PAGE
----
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Fall Back To The Arts In San Antonio


Fall means art is in full season for San Antonio. Celebrating everything from the traditions of Día de los Muertos to the most modern interpretations, San Antonio’s arts shine a spotlight on the city’s colorful cultural heritage.

September brings the month-long FOTOSEPTIEMBRE USA, a showcase of original photography at restaurants, galleries and other venues across the city. Exhibits highlight photographic art in all its forms, including traditional, digital, documentary and creative. Such exhibits include:
  • Blue Star Contemporary Art Center, the first and longest-running venue for contemporary art in San Antonio, showcases an exhibition featuring the works of Chuck Ramirez, Rodolfo Choperena, Carlos Betancourt and Debra Sugerman. The exhibit opens September 1.
  • The San Antonio Museum of Art, within the reclaimed historic Lone Star Brewery, features Animal Instinct: The Photographs of Daniel Lee on September 3 – February 19. Lee’s work uses digital technology to create hybrids of human beings and animals, portraying the idea that people often exhibit behavioral, personality and physical characteristics which resemble those of animals.
  • The River of No Return exhibit by respected photographer Laura McPhee is a series of 6-by-8 foot photographs of the land and people of rural Idaho. Displayed at the Southwest School of Art on September 1 – November 1, this body of work explores a community’s ideas about land use and human interchange with the natural world.


Just in time for the fall and winter holidays, the McNay Art Museum – the home of medieval and Renaissance art; the only public collection of its kind in South Texas – will house artifacts and sets used in the making of Tim Burton’s stop-action film, The Nightmare Before Christmas. This exhibit runs September 14 – January 1 in the museum’s Tobin Collection of Theatre. Additional exhibits of interest at the McNay are The Orient Expressed: Japan’s Influence on Western Art, 1854 – 1918, Cassatt and the Orient: Japan’s Influence on Printmaking and Art + Present: Gifts from the Peter Nortan Family, all open October 5 – January 15.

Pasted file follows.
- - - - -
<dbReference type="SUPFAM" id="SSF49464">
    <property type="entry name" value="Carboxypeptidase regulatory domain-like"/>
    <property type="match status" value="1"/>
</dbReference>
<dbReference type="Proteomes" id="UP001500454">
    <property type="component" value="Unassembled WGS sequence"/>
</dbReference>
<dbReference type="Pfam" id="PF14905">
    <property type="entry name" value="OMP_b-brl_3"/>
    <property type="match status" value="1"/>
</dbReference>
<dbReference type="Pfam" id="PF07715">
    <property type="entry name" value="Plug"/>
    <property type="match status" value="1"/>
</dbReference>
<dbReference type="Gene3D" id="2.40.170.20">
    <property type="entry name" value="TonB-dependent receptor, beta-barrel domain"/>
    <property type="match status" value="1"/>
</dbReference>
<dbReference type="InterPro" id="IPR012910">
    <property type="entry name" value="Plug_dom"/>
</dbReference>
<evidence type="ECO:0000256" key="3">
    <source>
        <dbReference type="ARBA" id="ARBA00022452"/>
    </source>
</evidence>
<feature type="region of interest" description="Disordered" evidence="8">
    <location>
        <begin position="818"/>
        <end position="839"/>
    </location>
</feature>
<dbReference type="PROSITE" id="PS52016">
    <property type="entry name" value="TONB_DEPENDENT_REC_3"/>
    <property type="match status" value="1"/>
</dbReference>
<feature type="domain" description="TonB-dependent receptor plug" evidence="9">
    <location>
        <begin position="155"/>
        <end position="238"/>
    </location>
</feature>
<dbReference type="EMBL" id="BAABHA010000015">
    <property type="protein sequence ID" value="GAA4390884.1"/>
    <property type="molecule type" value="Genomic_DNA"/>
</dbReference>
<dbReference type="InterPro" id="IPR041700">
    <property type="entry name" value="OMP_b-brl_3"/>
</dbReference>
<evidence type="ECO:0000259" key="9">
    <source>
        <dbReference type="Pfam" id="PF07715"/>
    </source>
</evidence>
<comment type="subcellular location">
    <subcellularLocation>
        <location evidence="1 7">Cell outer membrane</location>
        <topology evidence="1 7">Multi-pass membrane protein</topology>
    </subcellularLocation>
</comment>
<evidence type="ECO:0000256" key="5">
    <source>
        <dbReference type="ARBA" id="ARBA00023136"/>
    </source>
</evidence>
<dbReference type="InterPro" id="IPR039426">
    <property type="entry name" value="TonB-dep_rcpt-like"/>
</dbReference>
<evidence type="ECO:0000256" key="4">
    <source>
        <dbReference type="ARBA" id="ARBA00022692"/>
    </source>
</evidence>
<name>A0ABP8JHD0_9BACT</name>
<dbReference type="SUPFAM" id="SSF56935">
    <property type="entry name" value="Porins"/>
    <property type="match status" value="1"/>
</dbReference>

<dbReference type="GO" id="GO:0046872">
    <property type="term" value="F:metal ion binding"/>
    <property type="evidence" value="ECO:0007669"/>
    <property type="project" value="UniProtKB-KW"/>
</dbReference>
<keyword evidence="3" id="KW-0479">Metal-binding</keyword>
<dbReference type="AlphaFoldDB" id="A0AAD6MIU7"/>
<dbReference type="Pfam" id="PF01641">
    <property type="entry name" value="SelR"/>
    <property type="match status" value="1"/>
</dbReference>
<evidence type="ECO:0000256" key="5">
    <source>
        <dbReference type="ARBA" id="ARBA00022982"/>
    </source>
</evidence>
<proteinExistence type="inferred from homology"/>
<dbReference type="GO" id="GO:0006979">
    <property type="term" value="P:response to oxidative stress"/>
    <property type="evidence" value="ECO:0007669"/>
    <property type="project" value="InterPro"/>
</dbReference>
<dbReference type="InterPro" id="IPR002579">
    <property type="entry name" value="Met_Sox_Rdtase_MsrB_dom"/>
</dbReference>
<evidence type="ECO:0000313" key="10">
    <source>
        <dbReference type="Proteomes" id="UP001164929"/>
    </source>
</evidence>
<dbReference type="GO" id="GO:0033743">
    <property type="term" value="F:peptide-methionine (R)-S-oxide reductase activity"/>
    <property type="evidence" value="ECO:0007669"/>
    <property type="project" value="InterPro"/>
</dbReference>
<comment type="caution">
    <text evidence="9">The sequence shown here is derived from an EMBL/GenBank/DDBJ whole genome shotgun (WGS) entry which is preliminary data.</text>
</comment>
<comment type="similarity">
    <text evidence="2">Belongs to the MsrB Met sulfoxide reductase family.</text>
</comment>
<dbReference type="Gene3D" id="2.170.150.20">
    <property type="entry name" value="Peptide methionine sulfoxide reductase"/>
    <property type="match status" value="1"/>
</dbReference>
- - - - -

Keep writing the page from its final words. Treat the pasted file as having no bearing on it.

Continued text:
Jazz’SAlive is a two-day outdoor festival celebrating Jazz. Held this year on September 24 – 25 in downtown San Antonio, this free concert at Travis Park features both local musicians and jazz legends. Attendance in previous years has reached 80,000, so visitors should stake out a spot early. The International Accordion Festival, October 7 – 9 at the historic arts village of La Villita, features local, regional and global musicians presenting genres ranging from polka to merengue. This free festival is guaranteed to make attendees want to dance during a variety of performances, workshops and jam sessions.



San Antonio’s Houston Street
comes alive on October 8 with a street-level gallery of chalk masterpieces. Artpace’s Chalk It Up is a free, family-friendly event where San Antonio’s premier artists transform city sidewalks into colorful exhibits. Visitors can help complete a super-sized street mural or roll up their sleeves and make a work of their own at the Freestyle Section. Una Noche de La Gloria: Contemporary Art in the Cultural Zone on October 8 at Avenida Plaza Guadalupe celebrates independent artists and performers and features of contemporary music, film and literature performance art.

Gallery Week at SAY Sí, an organization dedicated to creating a premier, dynamic and nurturing educational environment for San Antonio’s artistic youth, brings together outstanding San Antonio galleries to raise funds for SAY Si and promote the sale of artwork to support the galleries and their artists. Participants in Gallery Week, which runs October 14 – 20, include Anarte, Gallery Nord, Gallery Ortiz, Hunt Gallery, Joan Grona Gallery, Parchman Stremmel Gallery and REM.



The Shops at La Cantera Art Festival, October 21 – 23, is a free event featuring 100 local, national and international artists. Visitors can immerse in the finest hand-crafted art, available in all price ranges. After dark, twinkling lights transform the festival into an enchanted village. Día de los Muertos is an ancient regional tradition that commemorates loved ones on November 2 with processions, elaborately decorated altars adorned with marigolds, sugar skulls and brightly colored figurines called calacas. Exhibits are citywide.

For 17 years, thousands have gathered annually for the Mariachi Vargas Extravaganza, November 27 - December 3. A weeklong series of classes and competitions, culminating in Saturday night’s massive concert at the newly renovated Lila Cockrell Theatre, makes this event the largest and longest-running of its kind. The extravaganza includes a mariachi-inspired art exhibit and serenades by students at the historic River Walk. For more information, visit their website at www.visitsanantonio.com.
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